PJ Media

America's Newsmakers: Grover Norquist

Pajamas Media will be bringing you a series of newsmaker interviews with elected leaders and the people who shape policy, analyze the news, advise candidates, and help run political campaigns. We will ask them the questions we think you would want to ask. We invite all our readers to contribute ideas for people they would like to hear from and what they want to learn about the movers and shakers who drive politics.

To kick off our series we sat down with Grover Norquist, founder and president of Americans for Tax Reform and author of the much-acclaimed book Leave Us Alone: Getting the Government’s Hands Off Our Money, Our Guns, Our Lives.

Is the economy really in another Great Depression or are the Democrats and the mainstream media exaggerating our economic woes for political gain?

Norquist replies, “Well, we haven’t actually had a quarter of negative growth. We are not in a recession. That is two quarters of negative economic growth.” But he agrees, “The economy has slowed.” And he lays the blame largely at the feet of the Democratic Congress which, he reminds voters, enacted policies ranging from ethanol subsidies, which raised food prices, to expensive energy to refusal to extend the Bush tax cuts. Given all that, Norquist says, markets are “rationally anticipating a tax increase.” He cautions that if the Bush tax cuts expire the hit to the stock market and everyone who invests in it will be four trillion dollars. He says, “I would be surprised if the economy was not reacting poorly.” (After our interview, it was reported that in the final quarter of 2007 GDP contracted 0.2%.)

Should John McCain and GOP Congressional and Senate candidates be running against the “do-nothing” Congress like Harry Truman did in 1948?

Norquist responds instantaneously, “It not just ‘do-nothing.’ They have damaged the economy.” He points specifically to the failure to extend the Bush tax cuts. As for the McCain campaign, Norquist grows animated and says that it is foolhardy for McCain to focus so heavily on Iraq as his and Barack Obama’s positions have converged on the future withdrawal of troops. He asks, “How do you win an election on that? If you say, ‘But I had a better position two years ago,’ then he [Obama] says, ‘I had a better position five years ago.’ You are not going to win by being smarter two or five years ago.”

What should McCain be running on?

Norquist says that it is on the economy where McCain “can crush Obama.” Norquist says, “Obama has twenty-five positions. Every one of them will make your 401k smaller. He does not have an economic position to increase growth.” He says that you “may be one of the lucky few” who benefit from his income redistribution plans, but his plans to hike a wide array of taxes won’t increase growth and jobs. As for McCain, Norquist says “McCain has twenty-five ideas, twenty-four of which will make your 401k bigger.” The exception, says Norquist, is his “on again, off again” plan to limit global warming.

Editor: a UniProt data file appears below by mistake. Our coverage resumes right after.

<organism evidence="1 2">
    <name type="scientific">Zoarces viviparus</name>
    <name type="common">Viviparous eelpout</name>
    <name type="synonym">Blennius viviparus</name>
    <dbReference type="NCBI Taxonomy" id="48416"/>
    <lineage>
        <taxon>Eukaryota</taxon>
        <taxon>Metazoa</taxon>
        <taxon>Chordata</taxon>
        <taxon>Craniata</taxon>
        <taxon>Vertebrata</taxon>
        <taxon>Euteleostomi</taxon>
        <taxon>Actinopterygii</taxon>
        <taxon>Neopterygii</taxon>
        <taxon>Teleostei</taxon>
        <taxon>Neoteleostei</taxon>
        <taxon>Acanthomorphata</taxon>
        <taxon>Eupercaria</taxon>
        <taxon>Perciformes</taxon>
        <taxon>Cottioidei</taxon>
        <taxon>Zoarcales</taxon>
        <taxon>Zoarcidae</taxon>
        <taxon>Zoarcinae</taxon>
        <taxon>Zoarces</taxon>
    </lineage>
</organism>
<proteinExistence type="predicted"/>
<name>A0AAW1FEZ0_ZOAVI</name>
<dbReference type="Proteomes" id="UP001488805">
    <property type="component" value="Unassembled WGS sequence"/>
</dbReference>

Are free trade, small government, and tax cuts still winning positions for Republicans?

On free trade by Democrats, Norquist says, “The Democratic Party went into opposition” and decided they “could not win without Big Labor’s money.” Norquist says that it is far from clear that running on protectionism pays off. He notes, “There are more free traders elected going back to Ronald Reagan.” As for limited government, Norquist says, “A Republican who argues ‘My big government is better than your big government’ is going to lose.” He continues, “If Republicans win it will be on an anti-tax and energy message.” He also isn’t buying the notion that tax cuts have lost their political relevance as top marginal rates have come down from 50% to approximately 35%. He says, “This election is about whether 35% goes to 50%.” Norquist counsels that like the villain in a western, Democrats always tell the hero to “put down the gun and talk” when the discussion moves to taxes. Democrats, Norquist says, “want Republicans to drop the tax issue and have the election.” McCain, Norquist advises, needs to “focus on the tax increases and spending increases Obama’s publicly committed to. Obama is the first Democrat since Mondale to promise to raise your taxes. Even John Kerry ran on a tax cut.”

What about Republicans running for Congress?

Norquist says, “They should run on the same thing: lower taxes and fewer regulations.” He reminds voters that Ronald Reagan ran on a platform of “Give us freedom and we’ll do the rest.” He says, “What part of that doesn’t apply?”

What about VP picks for McCain — who would excite and who would horrify conservatives?

Norquist says that in the “excite” category he would put Louisiana Governor Bobby Jindal. He also says Mitt Romney and Tim Pawlenty would be “just fine.” On the other end, he warns strenuously against Joe Lieberman, cautioning that he is “left of center on everything but the war.”

Is this a winnable election for Republicans?

Norquist does not miss a beat: “If they run on taxes and spending.”